advice on asperger's book/diet? - Mothering Forums
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#1 of 6 Old 10-02-2009, 07:58 PM - Thread Starter
 
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I am writing this for a friend of mine. Her sister just passed away from melanoma, and was the mother of two young boys including an 8-year-old with Asperger's. The mother used to arrange all of his therapies and was the one who knew best how to communicate with and relate to him. As you can imagine, the boy's father is devastated and feeling unable to cope with his son's issues right now. Most of his care is being provided by an old-school grandmother who sees his difficulties as manipulative and is less than sympathetic. Prior to his mother's death, he was on a pretty restricted diet. My friend isn't sure if it was gfcf, but he was eating mostly fresh, unprocessed foods without preservatives. When they had initially switched to this diet, they saw an immediate change in him. Since her passing, he has been fed highly processed, sugary foods (lucky charms and pop tarts for breakfast, for example). And his behaviors have been challenging, a combination of many things certainly (chief among them serious grieving), but I can't imagine his current diet is helping matters.
Do any of you know of a book (or books) that explains
-the link between diet and Asperger's/Autism
-a straightforward explanation of Asperger's and associated behaviors
-relatively easy kid-friendly recipes that a grandmother who is fairly set in her ways could master?
TIA for any and all suggestions!
-Rachel

Mom to DD1 (Feb 2006) and DD2 (June 2008) with HIE, CP, dev delays and reflux
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#2 of 6 Old 10-02-2009, 08:12 PM
 
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I haven't actually read this book, but one of the writers - Pamela Compart - is my son's developmental pediatrician, and she has been a tremendous help! The book has lots of great reviews, and seems to meet some of your requirements, if not all of them. It's the book I'll buy if we ever go GFCF.
http://www.amazon.com/Kid-Friendly-A...4524822&sr=8-1

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#3 of 6 Old 10-03-2009, 01:38 AM
 
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for your friend's family.

I just got "Eating for Autism" (it also covers Asperger's and ADHD) from the library - haven't read it yet, but it looks good (maybe not a super quick read though). "The Asperger's Answer Book", by Susan Ashley is pretty good for quick explanations, and it's easy to read (Q&A format, so it's easy to just read the parts that are relevant).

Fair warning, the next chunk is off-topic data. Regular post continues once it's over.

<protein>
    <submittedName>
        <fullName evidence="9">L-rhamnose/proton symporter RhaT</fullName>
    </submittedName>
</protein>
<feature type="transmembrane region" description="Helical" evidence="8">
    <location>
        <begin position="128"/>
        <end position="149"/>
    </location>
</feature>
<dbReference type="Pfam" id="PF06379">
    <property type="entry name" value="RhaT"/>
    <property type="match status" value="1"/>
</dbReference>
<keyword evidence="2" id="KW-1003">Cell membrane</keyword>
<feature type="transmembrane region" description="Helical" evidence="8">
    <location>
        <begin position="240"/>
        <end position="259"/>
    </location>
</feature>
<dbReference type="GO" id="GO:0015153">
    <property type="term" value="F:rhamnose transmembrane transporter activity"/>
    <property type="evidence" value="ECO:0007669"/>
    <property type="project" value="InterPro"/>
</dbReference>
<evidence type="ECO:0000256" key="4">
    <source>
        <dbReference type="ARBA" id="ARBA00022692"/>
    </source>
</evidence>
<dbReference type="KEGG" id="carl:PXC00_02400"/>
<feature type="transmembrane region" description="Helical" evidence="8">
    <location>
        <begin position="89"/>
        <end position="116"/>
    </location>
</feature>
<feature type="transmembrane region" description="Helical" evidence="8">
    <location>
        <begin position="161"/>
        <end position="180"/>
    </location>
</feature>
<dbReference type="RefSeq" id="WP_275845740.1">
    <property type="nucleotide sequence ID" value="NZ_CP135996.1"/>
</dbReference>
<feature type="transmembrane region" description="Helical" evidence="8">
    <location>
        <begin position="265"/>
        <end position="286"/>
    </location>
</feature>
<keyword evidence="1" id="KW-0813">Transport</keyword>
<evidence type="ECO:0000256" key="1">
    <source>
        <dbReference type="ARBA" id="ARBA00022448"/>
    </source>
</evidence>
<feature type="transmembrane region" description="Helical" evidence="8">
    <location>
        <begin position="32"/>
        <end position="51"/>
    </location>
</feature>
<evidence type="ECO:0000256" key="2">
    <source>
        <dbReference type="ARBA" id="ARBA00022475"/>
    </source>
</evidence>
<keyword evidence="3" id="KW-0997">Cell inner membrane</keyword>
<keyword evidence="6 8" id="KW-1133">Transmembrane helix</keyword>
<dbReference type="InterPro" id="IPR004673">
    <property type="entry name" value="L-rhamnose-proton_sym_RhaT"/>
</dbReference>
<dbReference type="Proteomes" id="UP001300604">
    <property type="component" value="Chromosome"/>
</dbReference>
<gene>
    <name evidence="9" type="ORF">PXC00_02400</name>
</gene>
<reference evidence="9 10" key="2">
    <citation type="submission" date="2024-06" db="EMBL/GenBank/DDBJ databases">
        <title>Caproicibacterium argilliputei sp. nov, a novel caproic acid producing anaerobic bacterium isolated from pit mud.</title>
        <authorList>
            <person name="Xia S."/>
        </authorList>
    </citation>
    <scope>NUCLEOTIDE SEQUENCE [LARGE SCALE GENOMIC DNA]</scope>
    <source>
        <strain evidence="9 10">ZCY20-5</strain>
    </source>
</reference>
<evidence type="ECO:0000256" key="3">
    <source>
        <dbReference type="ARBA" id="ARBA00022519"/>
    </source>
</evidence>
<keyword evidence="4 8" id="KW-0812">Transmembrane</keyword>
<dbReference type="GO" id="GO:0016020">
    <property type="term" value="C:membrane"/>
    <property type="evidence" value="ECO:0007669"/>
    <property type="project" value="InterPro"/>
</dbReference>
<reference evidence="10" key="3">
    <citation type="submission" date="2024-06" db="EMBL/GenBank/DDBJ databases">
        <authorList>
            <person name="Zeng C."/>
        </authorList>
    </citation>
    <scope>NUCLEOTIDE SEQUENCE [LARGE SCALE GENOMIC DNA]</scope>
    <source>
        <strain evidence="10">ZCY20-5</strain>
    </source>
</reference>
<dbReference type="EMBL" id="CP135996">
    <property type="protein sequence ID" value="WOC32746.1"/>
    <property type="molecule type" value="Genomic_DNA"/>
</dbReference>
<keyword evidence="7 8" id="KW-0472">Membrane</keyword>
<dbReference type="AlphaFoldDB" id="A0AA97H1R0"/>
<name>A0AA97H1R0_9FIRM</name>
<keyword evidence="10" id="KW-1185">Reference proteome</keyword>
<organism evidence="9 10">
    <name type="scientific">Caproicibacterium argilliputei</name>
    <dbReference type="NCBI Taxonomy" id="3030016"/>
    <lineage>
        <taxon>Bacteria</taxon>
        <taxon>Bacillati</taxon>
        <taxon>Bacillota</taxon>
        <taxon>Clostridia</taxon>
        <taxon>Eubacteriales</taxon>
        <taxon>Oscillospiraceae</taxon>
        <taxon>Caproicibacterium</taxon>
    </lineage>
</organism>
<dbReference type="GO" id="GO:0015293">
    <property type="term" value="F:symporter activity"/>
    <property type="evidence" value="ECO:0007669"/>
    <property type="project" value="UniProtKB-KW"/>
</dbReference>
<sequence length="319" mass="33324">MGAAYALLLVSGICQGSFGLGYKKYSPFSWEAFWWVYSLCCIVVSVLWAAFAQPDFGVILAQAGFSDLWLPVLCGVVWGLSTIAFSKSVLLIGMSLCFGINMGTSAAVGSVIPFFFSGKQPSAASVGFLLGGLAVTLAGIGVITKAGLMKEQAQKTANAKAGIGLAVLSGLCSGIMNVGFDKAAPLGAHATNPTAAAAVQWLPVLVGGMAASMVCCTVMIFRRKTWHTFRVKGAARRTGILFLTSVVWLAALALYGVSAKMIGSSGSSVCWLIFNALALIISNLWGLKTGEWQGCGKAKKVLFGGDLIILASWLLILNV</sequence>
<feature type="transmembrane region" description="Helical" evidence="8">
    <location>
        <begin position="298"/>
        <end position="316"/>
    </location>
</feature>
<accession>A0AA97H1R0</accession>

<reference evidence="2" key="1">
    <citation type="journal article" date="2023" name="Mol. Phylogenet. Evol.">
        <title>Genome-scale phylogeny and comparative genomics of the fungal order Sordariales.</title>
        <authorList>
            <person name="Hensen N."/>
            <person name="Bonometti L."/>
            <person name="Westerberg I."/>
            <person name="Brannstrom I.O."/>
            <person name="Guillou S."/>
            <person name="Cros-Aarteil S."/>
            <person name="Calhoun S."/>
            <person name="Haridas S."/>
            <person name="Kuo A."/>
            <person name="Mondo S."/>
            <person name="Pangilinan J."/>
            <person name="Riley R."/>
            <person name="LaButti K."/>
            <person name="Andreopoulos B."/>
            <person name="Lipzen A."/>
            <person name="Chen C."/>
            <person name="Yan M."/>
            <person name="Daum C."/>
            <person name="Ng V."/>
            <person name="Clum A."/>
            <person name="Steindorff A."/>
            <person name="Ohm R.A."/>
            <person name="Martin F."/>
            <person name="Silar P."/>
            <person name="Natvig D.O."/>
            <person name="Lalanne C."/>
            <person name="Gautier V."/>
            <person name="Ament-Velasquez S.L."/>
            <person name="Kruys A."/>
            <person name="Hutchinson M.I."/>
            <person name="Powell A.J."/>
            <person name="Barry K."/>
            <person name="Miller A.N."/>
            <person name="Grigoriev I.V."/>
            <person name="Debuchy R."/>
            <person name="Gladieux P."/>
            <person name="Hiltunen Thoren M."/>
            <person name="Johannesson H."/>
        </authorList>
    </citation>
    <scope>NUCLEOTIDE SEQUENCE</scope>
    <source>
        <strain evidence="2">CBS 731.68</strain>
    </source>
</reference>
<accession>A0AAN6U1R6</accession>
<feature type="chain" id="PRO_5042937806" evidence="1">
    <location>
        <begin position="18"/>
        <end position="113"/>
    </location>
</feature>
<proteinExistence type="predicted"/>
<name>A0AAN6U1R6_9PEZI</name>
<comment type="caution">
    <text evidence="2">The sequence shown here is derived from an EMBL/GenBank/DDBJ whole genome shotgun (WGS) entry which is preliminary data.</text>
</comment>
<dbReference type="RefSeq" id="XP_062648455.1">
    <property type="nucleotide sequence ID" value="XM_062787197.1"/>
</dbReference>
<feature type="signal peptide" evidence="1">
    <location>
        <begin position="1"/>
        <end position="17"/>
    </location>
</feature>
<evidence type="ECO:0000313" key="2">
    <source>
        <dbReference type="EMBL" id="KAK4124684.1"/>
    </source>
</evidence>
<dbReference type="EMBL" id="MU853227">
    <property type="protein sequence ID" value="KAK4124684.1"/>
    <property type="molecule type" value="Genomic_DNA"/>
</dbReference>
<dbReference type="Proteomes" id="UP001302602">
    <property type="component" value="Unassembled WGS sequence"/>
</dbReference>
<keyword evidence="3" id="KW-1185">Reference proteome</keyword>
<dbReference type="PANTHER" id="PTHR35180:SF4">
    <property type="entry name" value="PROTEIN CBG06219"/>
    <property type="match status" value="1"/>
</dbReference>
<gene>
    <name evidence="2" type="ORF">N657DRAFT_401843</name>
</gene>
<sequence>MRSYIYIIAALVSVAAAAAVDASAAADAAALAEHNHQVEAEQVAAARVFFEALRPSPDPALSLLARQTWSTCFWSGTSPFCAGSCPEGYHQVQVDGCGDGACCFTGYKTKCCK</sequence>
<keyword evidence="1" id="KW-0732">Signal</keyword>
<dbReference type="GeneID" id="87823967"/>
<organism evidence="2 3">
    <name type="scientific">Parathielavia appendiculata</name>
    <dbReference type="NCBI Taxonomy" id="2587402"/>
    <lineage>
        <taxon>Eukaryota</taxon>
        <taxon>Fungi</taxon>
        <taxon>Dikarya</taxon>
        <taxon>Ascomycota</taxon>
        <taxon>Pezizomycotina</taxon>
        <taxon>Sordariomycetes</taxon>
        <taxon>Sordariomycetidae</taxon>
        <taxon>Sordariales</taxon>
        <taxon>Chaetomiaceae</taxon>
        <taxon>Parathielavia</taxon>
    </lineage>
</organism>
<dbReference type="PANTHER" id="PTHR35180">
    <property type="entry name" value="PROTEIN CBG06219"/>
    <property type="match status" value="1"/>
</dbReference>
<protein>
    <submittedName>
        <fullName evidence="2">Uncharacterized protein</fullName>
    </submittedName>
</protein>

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#4 of 6 Old 10-03-2009, 06:25 AM
 
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I like the Kid Friendly Autism Cookbook the previous poster linked. It has a lot of easy tasty recipes.

I like this book Healing The New Childhood Epidemics because he explains in easy to understand language the connection between diet and behaviors. He also explains how various supplements can help alleviate the symptoms of the autism spectrum.

Normal is just a setting on your dryer.
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#5 of 6 Old 10-04-2009, 09:00 AM - Thread Starter
 
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Thanks so much. I will pass along all these suggestions.

Mom to DD1 (Feb 2006) and DD2 (June 2008) with HIE, CP, dev delays and reflux
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#6 of 6 Old 10-04-2009, 09:34 PM
 
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A diet like that might simply be too overwhelming for grandma and/or dad right now. I mean if they're feeding those types of foods they aren't cooking anyway. Ideally, they'll take to the books and cook whole foods. However, if that isn't going to happen or won't be welcome, it might be more manageable to try digestive enzymes. Not the same but still helps some kids.
https://www.houston-enzymes.com/stor...ct.php?p=4&c=1 A good choice (comes in chewable as well as capsule form).
http://www.enzymestuff.com/ Information

These won't be a help with artificial colorings and the like which may well be a part of the problem here. But they will handle the food elements which for many makes a difference.

Another idea is to suggest (or even purchase/order) some convenience foods that have less junk. There are many options for cereal bars and the like at major health food type stores and coops they don't have the artificial colors and flavors and all. There are also gluten and casein free options.

Rachelle, mommy to 8 year old boys! 

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